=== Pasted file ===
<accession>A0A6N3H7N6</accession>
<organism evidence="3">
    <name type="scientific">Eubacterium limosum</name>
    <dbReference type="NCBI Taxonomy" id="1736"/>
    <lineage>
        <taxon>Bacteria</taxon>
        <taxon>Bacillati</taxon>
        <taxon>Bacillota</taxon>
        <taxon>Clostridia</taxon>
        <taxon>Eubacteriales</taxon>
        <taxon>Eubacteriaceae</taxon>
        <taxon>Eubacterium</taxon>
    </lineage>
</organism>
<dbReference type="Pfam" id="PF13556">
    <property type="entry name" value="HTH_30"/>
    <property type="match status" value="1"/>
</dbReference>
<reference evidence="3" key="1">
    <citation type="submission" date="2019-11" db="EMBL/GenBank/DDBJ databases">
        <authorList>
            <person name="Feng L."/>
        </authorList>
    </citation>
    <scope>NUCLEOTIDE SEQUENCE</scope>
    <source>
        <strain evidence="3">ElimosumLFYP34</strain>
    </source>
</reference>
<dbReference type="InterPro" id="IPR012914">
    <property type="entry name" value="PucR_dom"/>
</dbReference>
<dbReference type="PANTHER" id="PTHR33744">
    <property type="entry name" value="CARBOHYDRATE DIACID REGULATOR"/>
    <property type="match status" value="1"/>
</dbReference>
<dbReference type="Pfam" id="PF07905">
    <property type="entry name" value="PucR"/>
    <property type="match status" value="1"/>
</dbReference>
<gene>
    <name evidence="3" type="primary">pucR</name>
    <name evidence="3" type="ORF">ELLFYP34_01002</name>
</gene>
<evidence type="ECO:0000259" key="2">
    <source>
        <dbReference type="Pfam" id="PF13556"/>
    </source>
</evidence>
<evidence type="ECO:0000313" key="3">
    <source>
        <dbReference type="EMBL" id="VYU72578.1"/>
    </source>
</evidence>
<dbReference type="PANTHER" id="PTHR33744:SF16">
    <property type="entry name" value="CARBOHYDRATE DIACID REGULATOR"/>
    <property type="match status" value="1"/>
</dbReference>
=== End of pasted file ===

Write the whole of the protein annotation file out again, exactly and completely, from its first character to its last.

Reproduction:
<accession>A0A6N3H7N6</accession>
<organism evidence="3">
    <name type="scientific">Eubacterium limosum</name>
    <dbReference type="NCBI Taxonomy" id="1736"/>
    <lineage>
        <taxon>Bacteria</taxon>
        <taxon>Bacillati</taxon>
        <taxon>Bacillota</taxon>
        <taxon>Clostridia</taxon>
        <taxon>Eubacteriales</taxon>
        <taxon>Eubacteriaceae</taxon>
        <taxon>Eubacterium</taxon>
    </lineage>
</organism>
<dbReference type="Pfam" id="PF13556">
    <property type="entry name" value="HTH_30"/>
    <property type="match status" value="1"/>
</dbReference>
<reference evidence="3" key="1">
    <citation type="submission" date="2019-11" db="EMBL/GenBank/DDBJ databases">
        <authorList>
            <person name="Feng L."/>
        </authorList>
    </citation>
    <scope>NUCLEOTIDE SEQUENCE</scope>
    <source>
        <strain evidence="3">ElimosumLFYP34</strain>
    </source>
</reference>
<dbReference type="InterPro" id="IPR012914">
    <property type="entry name" value="PucR_dom"/>
</dbReference>
<dbReference type="PANTHER" id="PTHR33744">
    <property type="entry name" value="CARBOHYDRATE DIACID REGULATOR"/>
    <property type="match status" value="1"/>
</dbReference>
<dbReference type="Pfam" id="PF07905">
    <property type="entry name" value="PucR"/>
    <property type="match status" value="1"/>
</dbReference>
<gene>
    <name evidence="3" type="primary">pucR</name>
    <name evidence="3" type="ORF">ELLFYP34_01002</name>
</gene>
<evidence type="ECO:0000259" key="2">
    <source>
        <dbReference type="Pfam" id="PF13556"/>
    </source>
</evidence>
<evidence type="ECO:0000313" key="3">
    <source>
        <dbReference type="EMBL" id="VYU72578.1"/>
    </source>
</evidence>
<dbReference type="PANTHER" id="PTHR33744:SF16">
    <property type="entry name" value="CARBOHYDRATE DIACID REGULATOR"/>
    <property type="match status" value="1"/>
</dbReference>